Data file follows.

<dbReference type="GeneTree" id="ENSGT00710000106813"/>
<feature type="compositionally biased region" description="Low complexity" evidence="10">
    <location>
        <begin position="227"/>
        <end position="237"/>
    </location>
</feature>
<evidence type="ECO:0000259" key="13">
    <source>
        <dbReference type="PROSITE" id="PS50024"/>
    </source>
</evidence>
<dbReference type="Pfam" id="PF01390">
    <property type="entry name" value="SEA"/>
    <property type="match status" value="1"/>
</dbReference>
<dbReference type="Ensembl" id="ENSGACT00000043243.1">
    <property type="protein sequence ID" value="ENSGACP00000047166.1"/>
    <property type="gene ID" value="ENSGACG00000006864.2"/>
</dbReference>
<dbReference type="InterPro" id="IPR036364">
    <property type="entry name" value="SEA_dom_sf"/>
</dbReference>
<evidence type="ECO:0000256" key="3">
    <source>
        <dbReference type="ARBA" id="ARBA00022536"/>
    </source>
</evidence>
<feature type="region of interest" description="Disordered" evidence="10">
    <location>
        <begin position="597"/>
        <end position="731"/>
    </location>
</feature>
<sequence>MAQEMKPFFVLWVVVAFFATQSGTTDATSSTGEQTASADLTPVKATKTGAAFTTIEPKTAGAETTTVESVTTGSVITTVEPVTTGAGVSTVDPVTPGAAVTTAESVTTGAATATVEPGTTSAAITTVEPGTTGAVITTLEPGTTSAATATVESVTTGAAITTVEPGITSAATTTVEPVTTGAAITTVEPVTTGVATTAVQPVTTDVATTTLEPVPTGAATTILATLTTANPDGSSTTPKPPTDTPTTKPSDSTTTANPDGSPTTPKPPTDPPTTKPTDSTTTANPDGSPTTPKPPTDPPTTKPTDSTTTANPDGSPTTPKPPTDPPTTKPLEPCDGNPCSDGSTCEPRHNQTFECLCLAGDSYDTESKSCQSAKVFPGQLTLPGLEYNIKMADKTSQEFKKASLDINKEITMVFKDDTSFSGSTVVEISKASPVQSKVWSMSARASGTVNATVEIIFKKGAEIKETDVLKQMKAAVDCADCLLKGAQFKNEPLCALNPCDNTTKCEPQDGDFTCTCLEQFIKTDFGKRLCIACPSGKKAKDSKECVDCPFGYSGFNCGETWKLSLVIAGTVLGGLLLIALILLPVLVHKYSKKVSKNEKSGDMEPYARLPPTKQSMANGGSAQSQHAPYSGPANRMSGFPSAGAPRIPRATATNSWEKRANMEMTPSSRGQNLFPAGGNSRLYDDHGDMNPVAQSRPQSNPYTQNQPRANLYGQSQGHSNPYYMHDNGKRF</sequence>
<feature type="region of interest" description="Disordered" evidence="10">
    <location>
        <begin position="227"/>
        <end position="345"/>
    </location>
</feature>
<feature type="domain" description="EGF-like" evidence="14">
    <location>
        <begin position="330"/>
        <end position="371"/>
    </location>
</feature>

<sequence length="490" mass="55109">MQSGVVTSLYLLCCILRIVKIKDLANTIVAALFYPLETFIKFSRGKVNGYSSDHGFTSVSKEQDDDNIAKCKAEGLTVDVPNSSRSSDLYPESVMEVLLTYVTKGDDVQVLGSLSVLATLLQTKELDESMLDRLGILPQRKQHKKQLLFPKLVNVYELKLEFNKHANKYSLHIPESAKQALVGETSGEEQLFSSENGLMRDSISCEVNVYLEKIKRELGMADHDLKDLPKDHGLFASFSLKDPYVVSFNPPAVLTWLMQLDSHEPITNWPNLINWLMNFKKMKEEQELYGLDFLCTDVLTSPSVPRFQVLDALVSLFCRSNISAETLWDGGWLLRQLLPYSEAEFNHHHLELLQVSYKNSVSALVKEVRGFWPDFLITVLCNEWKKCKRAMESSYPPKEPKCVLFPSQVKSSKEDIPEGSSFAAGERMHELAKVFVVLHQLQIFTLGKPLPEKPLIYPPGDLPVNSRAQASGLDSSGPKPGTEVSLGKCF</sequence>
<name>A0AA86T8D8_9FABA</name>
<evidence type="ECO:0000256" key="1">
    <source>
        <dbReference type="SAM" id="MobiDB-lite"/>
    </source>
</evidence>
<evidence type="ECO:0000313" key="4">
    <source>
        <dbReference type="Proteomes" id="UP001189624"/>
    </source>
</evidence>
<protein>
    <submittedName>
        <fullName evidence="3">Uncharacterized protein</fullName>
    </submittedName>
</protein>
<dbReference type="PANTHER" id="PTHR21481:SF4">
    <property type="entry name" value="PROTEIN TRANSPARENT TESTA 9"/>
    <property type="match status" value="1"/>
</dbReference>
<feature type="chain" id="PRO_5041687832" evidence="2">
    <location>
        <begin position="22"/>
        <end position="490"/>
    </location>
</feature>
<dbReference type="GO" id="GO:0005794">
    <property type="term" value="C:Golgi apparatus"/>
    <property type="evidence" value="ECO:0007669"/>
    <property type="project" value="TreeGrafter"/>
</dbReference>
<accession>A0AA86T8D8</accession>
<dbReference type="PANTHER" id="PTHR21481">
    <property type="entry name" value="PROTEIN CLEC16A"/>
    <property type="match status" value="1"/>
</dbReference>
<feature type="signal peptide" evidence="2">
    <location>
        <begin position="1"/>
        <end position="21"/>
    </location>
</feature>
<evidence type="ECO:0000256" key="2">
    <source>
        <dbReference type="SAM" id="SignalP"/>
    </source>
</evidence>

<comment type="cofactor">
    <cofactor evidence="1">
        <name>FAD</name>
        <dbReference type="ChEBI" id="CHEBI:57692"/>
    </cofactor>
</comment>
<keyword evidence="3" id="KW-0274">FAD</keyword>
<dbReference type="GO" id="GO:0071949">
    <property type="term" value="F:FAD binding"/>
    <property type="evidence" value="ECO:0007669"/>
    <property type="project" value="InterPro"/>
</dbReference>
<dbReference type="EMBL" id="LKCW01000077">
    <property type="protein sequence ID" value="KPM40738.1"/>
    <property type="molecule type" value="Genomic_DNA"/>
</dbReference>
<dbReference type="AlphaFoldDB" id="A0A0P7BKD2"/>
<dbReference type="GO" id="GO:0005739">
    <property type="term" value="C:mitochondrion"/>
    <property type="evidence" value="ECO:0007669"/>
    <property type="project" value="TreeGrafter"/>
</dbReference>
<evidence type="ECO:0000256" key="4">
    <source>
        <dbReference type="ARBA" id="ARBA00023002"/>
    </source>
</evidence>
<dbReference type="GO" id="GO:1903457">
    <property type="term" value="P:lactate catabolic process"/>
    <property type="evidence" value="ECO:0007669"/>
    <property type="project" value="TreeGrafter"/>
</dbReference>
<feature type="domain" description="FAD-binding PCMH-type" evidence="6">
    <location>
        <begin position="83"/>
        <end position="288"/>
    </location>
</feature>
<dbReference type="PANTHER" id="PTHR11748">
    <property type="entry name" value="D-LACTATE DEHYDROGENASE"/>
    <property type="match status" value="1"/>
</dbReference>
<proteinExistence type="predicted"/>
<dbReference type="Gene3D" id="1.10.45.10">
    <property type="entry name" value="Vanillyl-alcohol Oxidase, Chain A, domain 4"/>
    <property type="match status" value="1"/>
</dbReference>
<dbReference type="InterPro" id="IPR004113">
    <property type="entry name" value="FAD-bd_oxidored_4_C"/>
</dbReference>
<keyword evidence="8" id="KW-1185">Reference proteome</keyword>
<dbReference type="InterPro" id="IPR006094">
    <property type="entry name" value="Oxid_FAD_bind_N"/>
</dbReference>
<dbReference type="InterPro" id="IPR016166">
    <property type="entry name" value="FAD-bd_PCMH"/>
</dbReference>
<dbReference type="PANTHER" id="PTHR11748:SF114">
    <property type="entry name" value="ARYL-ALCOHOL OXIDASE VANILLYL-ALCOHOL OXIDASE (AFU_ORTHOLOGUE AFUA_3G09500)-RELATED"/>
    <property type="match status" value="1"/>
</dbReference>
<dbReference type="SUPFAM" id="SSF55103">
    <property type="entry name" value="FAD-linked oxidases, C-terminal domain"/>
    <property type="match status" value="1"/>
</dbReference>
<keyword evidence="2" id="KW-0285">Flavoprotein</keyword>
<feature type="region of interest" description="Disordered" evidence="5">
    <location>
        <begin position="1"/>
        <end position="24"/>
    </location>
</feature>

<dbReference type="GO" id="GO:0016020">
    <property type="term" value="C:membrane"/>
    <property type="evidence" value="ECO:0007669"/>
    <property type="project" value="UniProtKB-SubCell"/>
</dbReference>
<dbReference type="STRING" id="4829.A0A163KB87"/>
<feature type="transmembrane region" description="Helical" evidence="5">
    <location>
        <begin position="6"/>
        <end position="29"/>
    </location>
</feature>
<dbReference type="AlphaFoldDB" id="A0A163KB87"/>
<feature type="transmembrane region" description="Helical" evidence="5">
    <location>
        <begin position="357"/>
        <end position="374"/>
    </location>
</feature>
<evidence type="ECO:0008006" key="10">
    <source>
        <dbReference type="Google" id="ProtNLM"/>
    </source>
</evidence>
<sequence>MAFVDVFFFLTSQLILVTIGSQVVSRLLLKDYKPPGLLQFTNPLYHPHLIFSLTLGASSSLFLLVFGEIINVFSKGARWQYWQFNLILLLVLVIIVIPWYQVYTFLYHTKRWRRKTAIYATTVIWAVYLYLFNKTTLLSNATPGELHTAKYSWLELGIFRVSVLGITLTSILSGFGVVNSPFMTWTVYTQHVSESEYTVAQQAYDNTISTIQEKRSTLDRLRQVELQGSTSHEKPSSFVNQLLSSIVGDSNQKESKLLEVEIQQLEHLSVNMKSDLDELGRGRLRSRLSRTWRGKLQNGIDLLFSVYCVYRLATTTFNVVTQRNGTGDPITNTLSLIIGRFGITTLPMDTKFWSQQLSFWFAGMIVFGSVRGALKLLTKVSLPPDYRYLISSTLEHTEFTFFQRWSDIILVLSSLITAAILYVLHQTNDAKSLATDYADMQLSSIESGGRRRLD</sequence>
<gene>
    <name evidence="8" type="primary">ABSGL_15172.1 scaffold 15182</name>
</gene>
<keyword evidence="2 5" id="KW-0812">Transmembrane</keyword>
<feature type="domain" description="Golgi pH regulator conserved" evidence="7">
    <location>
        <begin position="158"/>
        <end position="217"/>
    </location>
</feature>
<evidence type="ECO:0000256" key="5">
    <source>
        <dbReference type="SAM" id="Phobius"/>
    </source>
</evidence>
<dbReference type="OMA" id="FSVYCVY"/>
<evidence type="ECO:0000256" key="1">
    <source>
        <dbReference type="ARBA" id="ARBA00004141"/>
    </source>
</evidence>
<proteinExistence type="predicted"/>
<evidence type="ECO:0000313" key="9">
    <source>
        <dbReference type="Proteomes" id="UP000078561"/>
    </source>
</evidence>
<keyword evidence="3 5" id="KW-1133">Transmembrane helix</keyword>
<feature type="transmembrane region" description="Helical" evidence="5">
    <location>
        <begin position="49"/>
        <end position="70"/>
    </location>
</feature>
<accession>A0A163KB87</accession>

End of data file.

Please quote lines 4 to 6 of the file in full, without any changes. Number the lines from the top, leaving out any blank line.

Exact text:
        <begin position="227"/>
        <end position="237"/>
    </location>